In most cases it is the boat builder’s for not making the boat strong enough to be lifted by normally available means. Dry storage marinas that use fork lifts have proliferated in the last decade or so. That means that builders should be well aware of the stresses placed on a hull when lifted this way, and should engineer their hulls accordingly. Thus, they cannot claim that abnormal handling is at fault. For larger, heavier vessels, this is not the case. It is very doubtful that 35-40 footers are designed with fork lifts in mind. If damage ensues as a result, assessing fault will be much more difficult.

If your rub rails tear loose on a travel lift, it's really not the yards fault; the boat should have been able to take it since most can. I can tell you from long experience that such cases brought against builders for damage rarely succeed because larger vessels are normally hauled this way. The rails should be designed to withstand these stresses. One exception might be that the builder fails to place fender blocks between the strap and rail, below the rail. Fender blocks will lessen the load on the rail, but not eliminate it. I’ve seen many rails damaged even with the use of fenders.

Having viewed several thousand boat haulings first hand, it’s an understatement to say that most hauling crews are sloppy and inconsiderate. It’s not unusual to see one man trying to handle the whole show, nor is it unusual for damage to occur simply through carelessness. It is prudent to whip out your digital camera and take a few picks of the hull before delivering the boat to the yard, particularly if you won’t be present when hauled. That’s because when your hull scrapes against that low, unprotected concrete piling, plowing a large gouge in the side, unless you can prove that it didn’t occur previously, you don’t have a supportable claim. Oh, yes, and be sure to turn on the camera’s photo dating facility.

Keel Blocking

A boat owner should not leave it to a boat yard to know how to block his boat. The yard cannot know whether the hundreds of hulls he deals with are strong or weak, or require special care. It is the boat owner’s responsibility to know this – this is a ship owner tradition hundreds of years old. As a rule of thumb, there should be one block for every 10 feet of vessel length on deck. Whenever in doubt, add one more. Never, ever suspend any hull between only two blocks – one at each end. The minimum is three. The width of the block is important, for this affects load bearing area of the keel and that is what this is all about. Block width should be no less than 8” for boats 40 feet and over. Under that, six inches minimum. No 4 x 4’s should be used.

What about jack stands? Occasionally I see boats in the 25-30’ range sitting on jack stands alone. Not good because boats are NOT designed to bear weight in that manner. The purpose of jack stands is hold the boat upright, not to hold the weight of the boat.

It is wise to draw yourself up a blocking plan – in old nauticalese known as a graving plan. It doesn’t have to be fancy, a rough drawing will do, e.g. keel blocks go here, here and here. Add any special instructions, such as sizing of keel blocks. Make a dozen copies and put them onboard. When needed, give to the yard manager telling him this is the way it should be done.

Winter Lay Up

Over the winter a boat will be resting on its keel for a very long time. For this reason it is extra important that adequate shoring be used. One very important feature that is often overlooked is that the keel blocks need to be level. Usually the yard men just throw them down and plunk the boat down on them. Think of what happens when two blocks are high and one is low. Effectively a three block shoring now has only two supporting blocks! Its not hard to imagine the effect of a heavy boat sitting like this for six months. A good yard will run a string level across the blocks to ensure that they are level.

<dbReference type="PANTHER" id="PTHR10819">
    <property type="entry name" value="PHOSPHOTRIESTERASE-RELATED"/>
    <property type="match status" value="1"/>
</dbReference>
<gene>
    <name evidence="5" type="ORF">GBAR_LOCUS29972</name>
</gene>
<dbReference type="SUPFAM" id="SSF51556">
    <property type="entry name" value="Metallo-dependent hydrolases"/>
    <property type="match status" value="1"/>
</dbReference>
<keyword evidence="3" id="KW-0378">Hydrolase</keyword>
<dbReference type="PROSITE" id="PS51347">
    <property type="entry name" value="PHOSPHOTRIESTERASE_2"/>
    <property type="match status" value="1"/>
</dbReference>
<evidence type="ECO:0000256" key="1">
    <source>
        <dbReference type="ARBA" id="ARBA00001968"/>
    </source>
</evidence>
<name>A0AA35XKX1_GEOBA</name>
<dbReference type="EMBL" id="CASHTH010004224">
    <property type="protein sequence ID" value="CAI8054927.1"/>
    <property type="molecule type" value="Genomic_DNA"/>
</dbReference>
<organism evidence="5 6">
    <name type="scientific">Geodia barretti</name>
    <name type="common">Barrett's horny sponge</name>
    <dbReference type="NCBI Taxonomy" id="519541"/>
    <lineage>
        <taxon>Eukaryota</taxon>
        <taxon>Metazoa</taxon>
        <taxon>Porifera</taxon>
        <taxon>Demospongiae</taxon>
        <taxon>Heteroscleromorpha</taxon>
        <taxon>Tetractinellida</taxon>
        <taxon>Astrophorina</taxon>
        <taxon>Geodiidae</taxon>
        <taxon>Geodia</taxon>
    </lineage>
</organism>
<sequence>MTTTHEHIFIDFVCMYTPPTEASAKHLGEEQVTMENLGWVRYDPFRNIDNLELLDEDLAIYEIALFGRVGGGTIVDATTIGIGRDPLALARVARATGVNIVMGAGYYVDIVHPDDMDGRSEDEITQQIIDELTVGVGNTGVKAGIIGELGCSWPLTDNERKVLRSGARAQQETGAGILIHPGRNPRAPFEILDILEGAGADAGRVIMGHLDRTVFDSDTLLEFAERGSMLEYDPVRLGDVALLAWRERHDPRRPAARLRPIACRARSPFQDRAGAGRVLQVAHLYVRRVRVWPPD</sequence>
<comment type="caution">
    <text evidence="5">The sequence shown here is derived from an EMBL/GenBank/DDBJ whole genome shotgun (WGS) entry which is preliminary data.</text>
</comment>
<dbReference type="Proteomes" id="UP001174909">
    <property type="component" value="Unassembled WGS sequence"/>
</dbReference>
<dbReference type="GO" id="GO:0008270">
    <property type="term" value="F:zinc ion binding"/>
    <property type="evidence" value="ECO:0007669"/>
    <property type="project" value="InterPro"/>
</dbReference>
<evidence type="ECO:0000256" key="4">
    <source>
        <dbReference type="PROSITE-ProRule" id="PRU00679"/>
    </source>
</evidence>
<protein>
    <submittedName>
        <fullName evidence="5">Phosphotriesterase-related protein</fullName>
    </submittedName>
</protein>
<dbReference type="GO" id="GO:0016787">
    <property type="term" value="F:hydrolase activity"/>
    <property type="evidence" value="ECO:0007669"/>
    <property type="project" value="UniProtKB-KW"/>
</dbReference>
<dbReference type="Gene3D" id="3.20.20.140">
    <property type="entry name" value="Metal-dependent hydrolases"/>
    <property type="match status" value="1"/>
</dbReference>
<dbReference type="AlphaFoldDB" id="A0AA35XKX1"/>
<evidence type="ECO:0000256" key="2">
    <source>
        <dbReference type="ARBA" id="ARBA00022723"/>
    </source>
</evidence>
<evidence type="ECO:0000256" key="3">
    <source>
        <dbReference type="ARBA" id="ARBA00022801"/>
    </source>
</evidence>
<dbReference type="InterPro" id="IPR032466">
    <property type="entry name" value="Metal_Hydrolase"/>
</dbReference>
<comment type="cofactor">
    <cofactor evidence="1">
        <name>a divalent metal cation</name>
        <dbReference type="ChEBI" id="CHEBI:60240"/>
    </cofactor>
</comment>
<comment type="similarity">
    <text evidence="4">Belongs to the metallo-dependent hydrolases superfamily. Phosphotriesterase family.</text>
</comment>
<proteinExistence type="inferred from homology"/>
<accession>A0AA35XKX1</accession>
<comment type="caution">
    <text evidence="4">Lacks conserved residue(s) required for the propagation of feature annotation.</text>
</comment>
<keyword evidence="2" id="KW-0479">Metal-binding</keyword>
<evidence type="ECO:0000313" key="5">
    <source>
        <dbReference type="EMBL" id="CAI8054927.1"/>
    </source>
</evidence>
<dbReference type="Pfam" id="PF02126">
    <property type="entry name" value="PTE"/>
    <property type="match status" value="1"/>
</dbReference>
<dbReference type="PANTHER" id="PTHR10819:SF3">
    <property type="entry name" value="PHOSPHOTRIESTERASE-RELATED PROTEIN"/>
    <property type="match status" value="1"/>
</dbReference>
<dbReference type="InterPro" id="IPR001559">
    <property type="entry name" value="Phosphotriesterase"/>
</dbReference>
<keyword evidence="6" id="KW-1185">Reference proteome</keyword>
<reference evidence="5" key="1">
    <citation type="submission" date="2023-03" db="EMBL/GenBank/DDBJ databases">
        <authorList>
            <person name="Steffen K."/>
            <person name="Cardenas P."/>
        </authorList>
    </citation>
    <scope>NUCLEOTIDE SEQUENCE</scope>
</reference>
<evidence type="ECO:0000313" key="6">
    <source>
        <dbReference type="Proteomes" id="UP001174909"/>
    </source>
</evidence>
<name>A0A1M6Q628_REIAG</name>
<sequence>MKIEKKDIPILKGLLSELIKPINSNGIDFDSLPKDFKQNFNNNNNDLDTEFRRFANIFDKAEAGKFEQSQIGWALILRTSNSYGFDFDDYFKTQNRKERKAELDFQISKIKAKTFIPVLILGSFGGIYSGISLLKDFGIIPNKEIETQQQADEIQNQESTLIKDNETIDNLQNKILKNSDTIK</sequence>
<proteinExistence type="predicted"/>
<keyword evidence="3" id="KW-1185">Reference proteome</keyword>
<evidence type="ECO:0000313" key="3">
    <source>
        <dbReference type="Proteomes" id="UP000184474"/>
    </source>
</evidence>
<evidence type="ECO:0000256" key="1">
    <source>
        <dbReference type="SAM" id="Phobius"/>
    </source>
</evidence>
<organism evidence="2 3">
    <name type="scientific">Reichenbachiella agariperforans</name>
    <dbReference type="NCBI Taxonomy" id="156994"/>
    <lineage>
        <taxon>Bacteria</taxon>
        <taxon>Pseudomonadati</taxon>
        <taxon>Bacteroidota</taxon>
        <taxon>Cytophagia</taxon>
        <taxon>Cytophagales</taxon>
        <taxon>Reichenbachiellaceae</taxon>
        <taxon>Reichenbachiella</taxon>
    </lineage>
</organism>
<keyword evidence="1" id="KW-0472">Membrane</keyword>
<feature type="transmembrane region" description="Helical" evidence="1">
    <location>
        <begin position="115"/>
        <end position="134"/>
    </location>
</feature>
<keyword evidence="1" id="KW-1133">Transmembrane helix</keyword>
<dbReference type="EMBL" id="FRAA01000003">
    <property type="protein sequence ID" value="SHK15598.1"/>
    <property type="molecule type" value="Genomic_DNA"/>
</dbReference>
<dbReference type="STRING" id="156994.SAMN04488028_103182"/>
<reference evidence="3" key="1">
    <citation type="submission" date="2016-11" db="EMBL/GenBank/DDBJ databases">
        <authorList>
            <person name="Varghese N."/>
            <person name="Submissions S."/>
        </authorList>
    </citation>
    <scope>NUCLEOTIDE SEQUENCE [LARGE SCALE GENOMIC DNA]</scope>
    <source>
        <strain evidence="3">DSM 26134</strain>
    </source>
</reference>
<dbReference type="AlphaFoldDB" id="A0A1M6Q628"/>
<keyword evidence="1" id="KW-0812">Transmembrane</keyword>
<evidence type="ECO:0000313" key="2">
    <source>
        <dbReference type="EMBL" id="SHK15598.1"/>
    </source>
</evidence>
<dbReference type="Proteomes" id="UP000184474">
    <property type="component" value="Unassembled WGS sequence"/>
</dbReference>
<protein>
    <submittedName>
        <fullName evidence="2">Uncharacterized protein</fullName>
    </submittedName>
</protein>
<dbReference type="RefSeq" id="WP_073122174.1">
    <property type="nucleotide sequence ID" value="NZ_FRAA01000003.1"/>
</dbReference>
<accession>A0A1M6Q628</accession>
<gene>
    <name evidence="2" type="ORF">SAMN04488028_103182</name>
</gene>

So what’s the big deal about shoring except for possible keel crushing? It’s a misshapen hull. This is much less a problem for a short haul but for winter layup its definitely a big deal. The way they build boats today, it is a mistake to think that a fiberglass hull won’t distort; they can and they do.

Good yards have well prepared storage areas that have been compacted by years of travel lift operation over a heavy gravel surface. Before contracting for winter layup, make an inspection of the storage area. What you don’t want to see is soft ground where the travel lift wheels have sunk into the surface, causing ruts. Note whether the area appears swampy or prone to standing water. Frozen wet ground is bad news since it will turn to pudding come spring.

Posted October 29, 2006

David Pascoe Power Boat Books

Buyers' Guide to Outboard Boats Surveying Fiberglass Power Boats (2E)

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David Pascoe - Biography

David Pascoe is a second generation marine surveyor in his family who began his surveying career at age 16 as an apprentice in 1965 as the era of wooden boats was drawing to a close.

Certified by the National Association of Marine Surveyors in 1972, he has conducted over 5,000 pre purchase surveys in addition to having conducted hundreds of boating accident investigations, including fires, sinkings, hull failures and machinery failure analysis.

Over forty years of knowledge and experience are brought to bear in following books. David Pascoe is the author of:

In addition to readers in the United States, boaters and boat industry professionals worldwide from nearly 80 countries have purchased David Pascoe's books, since introduction of his first book in 2001.

In 2012, David Pascoe has retired from marine surveying business at age 65.

On November 23rd, 2018, David Pascoe has passed away at age 71.

Biography - Long version

David Pascoe's
Power Boat Books

Mid Size Power Boats Mid Size Power Boats
A Guide for Discriminating Buyers
Focuses exclusively cruiser class generally 30-55 feet
With discussions on the pros and cons of each type: Expresses, trawlers, motor yachts, multi purpose types, sportfishermen and sedan cruisers.
Buyers' Guide to Outboard Boats
Selecting and Evaluating New and Used Boats
Dedicated for offshore outboard boats
A hard and realistic look at the marine market place and delves into issues of boat quality and durability that most other marine writers are unwilling to touch.
Surveying Fiberglass Powewr Boats
Surveying Fiberglass Power Boats
2nd Edition
The Art of Pre-Purchase Survey The very first of its kind, this book provides the essentials that every novice needs to know, as well as a wealth of esoteric details.
Marine Investigations
Pleasure crafts investigations to court testimony The first and only book of its kind on the subject of investigating pleasure craft casualties and other issues.
Nearly 80 countries
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Last reviwed September 25, 2016.